* Egypt jumps to fresh record but volume shrinks
* Arabian Cement surges; Beltone upgrades stock to buy
* Saudi nears support at mid-December trough
* Petrochemical shares main drag as oil near three-week low
* Dubai, Abu Dhabi gain marginally
* Kuwait outperforms region
By Celine Aswad
DUBAI, Jan 10 (Reuters) - Egypt's stock market rose strongly on Tuesday but foreign funds were net sellers for a second time since the Egyptian pound was floated on Nov. 3. Gulf markets diverged with Saudi petrochemical shares hit by weak oil prices.
The Egyptian blue chip index added 1.8 percent to 13,015 points, a fresh all-time closing high, but trading volume fell slightly below its seven-day average.
Foreign investors, heavy buyers of Egyptian shares since the currency was floated, were net sellers by a small margin after also selling on Sunday this week.
Mohamed El Nabarawy, head of asset management at Egypt's HC Securities & Investment, said foreign funds had been extremely underweight in Egypt for several years and were likely to remain interested in the market, so he did not expect their profit-taking to trigger a major pull-back by stocks.
On Tuesday some stocks favoured by local investors were the top gainers, with Arabian Cement jumping 9.9 percent to 7.75 Egyptian pounds.
Beltone Financial placed a "buy" recommendation on the stock with a fair value of 12.60 pounds, citing higher cement prices and a healthy pricing environment as dynamics in the sector improved.
Riyadh's index pulled back 1.0 percent to 7,008 points, nearing technical support on its mid-December low of 7,002 points.
A little over half of listed petrochemical producers declined after Brent oil futures retreated about 4 percent overnight. Advanced Petrochemical dropped 2.0 percent.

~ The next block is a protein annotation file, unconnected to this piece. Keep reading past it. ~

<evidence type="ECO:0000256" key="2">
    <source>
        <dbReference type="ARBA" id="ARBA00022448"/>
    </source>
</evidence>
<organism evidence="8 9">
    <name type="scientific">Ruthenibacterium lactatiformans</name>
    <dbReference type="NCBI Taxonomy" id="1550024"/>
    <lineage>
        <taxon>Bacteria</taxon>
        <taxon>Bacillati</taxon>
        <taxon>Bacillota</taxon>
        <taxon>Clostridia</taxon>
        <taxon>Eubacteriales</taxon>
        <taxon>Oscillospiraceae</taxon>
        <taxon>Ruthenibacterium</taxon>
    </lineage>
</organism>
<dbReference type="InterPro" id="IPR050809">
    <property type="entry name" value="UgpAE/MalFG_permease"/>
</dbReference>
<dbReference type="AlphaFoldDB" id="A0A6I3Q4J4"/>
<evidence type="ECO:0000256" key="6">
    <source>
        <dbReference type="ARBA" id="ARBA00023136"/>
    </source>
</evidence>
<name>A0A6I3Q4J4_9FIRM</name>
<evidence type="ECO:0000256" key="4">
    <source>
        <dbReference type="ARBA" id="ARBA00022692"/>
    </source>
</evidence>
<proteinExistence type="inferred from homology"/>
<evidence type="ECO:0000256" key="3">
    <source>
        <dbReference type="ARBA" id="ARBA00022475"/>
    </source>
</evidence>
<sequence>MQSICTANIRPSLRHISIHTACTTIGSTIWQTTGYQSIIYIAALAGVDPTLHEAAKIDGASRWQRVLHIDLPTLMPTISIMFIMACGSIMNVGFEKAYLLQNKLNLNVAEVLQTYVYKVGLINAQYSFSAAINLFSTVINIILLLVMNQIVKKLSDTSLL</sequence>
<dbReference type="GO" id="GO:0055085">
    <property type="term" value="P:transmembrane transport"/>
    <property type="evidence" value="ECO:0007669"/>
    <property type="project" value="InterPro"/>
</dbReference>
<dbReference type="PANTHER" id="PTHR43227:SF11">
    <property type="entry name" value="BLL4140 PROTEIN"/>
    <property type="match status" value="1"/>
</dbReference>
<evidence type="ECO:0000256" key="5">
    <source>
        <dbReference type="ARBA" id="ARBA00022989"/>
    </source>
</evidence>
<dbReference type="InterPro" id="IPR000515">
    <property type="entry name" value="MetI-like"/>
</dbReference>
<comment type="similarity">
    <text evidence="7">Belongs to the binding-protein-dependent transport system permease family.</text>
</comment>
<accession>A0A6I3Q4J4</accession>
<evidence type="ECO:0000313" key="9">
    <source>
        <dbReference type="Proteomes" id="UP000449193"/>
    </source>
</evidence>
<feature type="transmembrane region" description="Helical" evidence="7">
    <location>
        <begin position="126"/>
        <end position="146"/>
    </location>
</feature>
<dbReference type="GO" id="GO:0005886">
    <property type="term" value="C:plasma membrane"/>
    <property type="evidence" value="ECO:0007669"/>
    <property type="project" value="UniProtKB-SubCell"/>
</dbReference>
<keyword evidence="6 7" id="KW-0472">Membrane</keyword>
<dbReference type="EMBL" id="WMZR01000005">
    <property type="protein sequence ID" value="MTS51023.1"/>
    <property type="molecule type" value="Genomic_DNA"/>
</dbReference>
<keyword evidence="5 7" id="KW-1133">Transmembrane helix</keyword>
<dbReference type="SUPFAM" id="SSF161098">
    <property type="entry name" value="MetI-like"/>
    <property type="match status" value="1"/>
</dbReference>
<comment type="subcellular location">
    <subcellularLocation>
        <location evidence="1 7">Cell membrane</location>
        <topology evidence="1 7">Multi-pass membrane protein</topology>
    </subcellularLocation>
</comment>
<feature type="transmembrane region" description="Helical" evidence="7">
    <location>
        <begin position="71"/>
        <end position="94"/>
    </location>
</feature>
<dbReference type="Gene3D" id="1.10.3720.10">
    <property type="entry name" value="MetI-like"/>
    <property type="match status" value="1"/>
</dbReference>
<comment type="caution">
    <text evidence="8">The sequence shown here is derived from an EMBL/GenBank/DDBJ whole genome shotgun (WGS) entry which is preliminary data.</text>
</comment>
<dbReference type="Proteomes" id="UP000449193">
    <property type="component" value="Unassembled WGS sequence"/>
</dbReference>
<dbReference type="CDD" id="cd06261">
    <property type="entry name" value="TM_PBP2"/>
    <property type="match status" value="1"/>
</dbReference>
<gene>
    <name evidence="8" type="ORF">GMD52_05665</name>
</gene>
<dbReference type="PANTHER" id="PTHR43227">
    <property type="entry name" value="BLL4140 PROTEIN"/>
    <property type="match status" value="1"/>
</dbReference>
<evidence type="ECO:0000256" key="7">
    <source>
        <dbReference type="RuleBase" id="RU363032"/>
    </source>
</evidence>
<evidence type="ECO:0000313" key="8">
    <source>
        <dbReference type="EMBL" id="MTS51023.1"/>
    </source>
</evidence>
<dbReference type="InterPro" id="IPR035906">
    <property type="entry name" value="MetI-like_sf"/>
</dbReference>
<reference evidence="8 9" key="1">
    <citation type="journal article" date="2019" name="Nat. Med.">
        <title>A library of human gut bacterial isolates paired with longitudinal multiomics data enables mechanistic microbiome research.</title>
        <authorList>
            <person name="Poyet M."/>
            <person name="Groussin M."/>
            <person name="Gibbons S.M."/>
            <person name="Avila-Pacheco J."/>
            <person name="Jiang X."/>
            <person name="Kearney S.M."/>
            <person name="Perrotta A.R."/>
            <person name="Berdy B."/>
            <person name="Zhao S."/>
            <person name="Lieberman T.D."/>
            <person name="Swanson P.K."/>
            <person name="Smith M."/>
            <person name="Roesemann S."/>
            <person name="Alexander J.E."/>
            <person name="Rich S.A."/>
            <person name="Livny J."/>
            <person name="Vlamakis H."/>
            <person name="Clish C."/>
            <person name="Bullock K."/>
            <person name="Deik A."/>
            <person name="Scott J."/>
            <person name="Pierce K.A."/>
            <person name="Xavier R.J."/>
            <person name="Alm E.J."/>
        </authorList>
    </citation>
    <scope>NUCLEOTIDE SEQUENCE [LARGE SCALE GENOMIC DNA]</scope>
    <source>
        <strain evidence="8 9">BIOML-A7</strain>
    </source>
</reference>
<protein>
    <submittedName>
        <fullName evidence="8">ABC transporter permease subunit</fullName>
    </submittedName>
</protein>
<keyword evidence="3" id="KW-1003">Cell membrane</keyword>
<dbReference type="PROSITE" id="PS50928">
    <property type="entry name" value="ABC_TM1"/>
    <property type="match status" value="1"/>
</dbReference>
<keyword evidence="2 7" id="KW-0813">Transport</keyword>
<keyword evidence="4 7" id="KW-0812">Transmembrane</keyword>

Analysts at HSBC said in a note that most valuations of Gulf petrochemical shares under their coverage had caught up in recent weeks with improved fundamentals and higher oil prices, offering limited room for positive earnings surprises.
But Sahara Petrochemical rose 2.6 percent to 13.80 dirhams. Analysts at Riyad Capital raised their 12-month target price to 16.0 riyals from 15.0 riyals on expectations of an earnings revival in 2017, citing the company's strong association with top global producers such as Dow Chemicals and improved operating rates at its facilities.
Retailer Jarir Marketing pulled back 1.5 percent after gaining 0.2 percent on the previous day, when it reported a 3.5 percent increase in fourth-quarter net profit and a 17.7 percent jump in revenue as sales of electronic goods rose.
Dubai's index edged up 0.1 percent after a weak start. Trading volume was strong with most activity focused on companies with share prices around 1.0 dirham - stocks often traded by short-term speculative investors.
Builder Arabtec rose 1.5 percent but Union Properties, the most heavily traded share, lost 0.9 percent.
The Abu Dhabi index also added 0.1 percent, finding some support from blue-chip banks; Union National Bank and First Gulf Bank each rose 0.4 percent.
United Arab Bank jumped its 15 percent daily limit in very thin volume; some traders have been speculating there may be more consolidation in the finance industry following the merger of National Bank of Abu Dhabi (NBAD) and FGB, which is set to be completed in coming months.
Kuwait's index added 1.1 percent with Kuwait Finance House adding 1.8 percent in unusually heavy trade.
A monthly Reuters poll published last month found 29 percent of regional fund managers expected to raise allocations to Kuwait and only 7 percent to reduce them - the most bullish balance for Kuwait since the Reuters poll was launched in September 2013. The managers cited attractive valuations.
* The index fell 1.0 percent to 7,008 points.
* The index edged up 0.1 percent to 3,725 points.
* The index added 0.1 percent to 4,668 points.
* The index was down just 0.01 percent to 10,700 points.
* The index jumped 1.8 percent to 13,015 points.
* The index rose 1.1 percent to 6,014 points.
* The index lost 0.3 percent to 5,780 points.
* The index rose 0.3 percent to 1,210 points.
Editing by Andrew Torchia/Keith Weir